Russian President Vladimir Putin said Russia was ready to start paying out "in a forestalling manner" the credits that the Russian Central Bank had taken from the International Monetary Fund. While opening negotiations with the IMF Managing Director Horst Koehler in the Kremlin Thursday, the Russian President mentioned that the credit allocated by the IMF to the Central Bank amounted to $4.8 billion. The head of state underscored at the same time that Russia was "ready to start active payment of credits" already this year and during the two years to come. The payment will amount to $2.7 billion, according to Putin. Putin said that Russia planned to achieve 5.5-5.7% GDP growth this year, "and, maybe, even 5.8%". He also noted that "the population's real income was growing, the growth achieving 5% odd over the 8 months of the current year". Besides, "the Central Bank's currency reserves are increasing," according to the president. Koehler welcomed Putin's initiative to pay off the debt in advance. The IMF managing director emphasized that the fund regarded Russia "as a country fulfilling its obligations and promises".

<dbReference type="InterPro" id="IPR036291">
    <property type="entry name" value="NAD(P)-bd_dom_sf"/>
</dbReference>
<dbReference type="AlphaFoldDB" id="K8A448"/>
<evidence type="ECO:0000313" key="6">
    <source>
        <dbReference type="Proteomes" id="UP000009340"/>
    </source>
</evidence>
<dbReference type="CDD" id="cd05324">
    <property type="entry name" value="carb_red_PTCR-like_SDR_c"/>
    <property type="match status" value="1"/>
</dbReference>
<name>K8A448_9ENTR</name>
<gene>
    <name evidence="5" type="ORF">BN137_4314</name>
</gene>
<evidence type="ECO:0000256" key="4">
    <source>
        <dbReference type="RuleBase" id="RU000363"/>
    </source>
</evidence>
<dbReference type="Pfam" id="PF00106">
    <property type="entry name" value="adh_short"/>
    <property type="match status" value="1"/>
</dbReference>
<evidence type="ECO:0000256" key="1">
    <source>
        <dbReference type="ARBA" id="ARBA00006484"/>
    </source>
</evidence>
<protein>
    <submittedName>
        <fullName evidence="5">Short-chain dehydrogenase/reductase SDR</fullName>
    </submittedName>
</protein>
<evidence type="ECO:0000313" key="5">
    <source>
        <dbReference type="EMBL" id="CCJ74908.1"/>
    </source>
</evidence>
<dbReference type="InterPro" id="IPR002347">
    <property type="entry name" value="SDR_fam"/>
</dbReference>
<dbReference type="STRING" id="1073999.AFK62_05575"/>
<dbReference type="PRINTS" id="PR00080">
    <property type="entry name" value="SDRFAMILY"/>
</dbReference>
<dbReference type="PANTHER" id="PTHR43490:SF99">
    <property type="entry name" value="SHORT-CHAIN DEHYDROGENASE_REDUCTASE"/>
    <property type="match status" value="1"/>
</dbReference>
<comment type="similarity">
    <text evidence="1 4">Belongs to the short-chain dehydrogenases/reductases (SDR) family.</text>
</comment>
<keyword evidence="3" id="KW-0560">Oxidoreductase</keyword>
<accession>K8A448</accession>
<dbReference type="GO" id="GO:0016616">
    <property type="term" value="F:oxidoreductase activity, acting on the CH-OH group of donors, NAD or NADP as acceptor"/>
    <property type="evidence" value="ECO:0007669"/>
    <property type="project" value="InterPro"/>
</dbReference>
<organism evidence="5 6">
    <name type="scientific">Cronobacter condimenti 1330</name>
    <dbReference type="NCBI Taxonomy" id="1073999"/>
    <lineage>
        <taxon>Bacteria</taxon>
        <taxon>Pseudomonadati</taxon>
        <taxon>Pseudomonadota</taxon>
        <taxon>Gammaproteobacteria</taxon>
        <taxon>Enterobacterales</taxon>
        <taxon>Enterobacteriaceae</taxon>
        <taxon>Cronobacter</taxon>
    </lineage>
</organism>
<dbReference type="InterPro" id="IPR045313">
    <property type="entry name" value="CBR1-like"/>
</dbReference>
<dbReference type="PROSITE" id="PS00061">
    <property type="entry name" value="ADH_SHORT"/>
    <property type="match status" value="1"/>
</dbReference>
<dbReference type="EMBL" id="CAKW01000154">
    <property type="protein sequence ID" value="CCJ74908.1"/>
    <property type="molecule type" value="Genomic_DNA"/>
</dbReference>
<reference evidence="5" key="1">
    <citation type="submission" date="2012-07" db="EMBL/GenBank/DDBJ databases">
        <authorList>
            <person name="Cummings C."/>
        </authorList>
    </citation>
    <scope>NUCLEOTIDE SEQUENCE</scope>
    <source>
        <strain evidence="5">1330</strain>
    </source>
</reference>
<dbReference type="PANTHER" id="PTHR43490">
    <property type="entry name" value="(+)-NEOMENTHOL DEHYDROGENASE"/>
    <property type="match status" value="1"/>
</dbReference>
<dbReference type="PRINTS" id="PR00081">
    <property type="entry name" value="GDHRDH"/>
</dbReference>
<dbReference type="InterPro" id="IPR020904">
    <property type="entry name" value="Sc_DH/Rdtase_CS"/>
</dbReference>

The choice of the city of Helsinki is not incidental as the capital of Finland had hosted US-Soviet negotiations on the limitation of nuclear stockpiles in 1969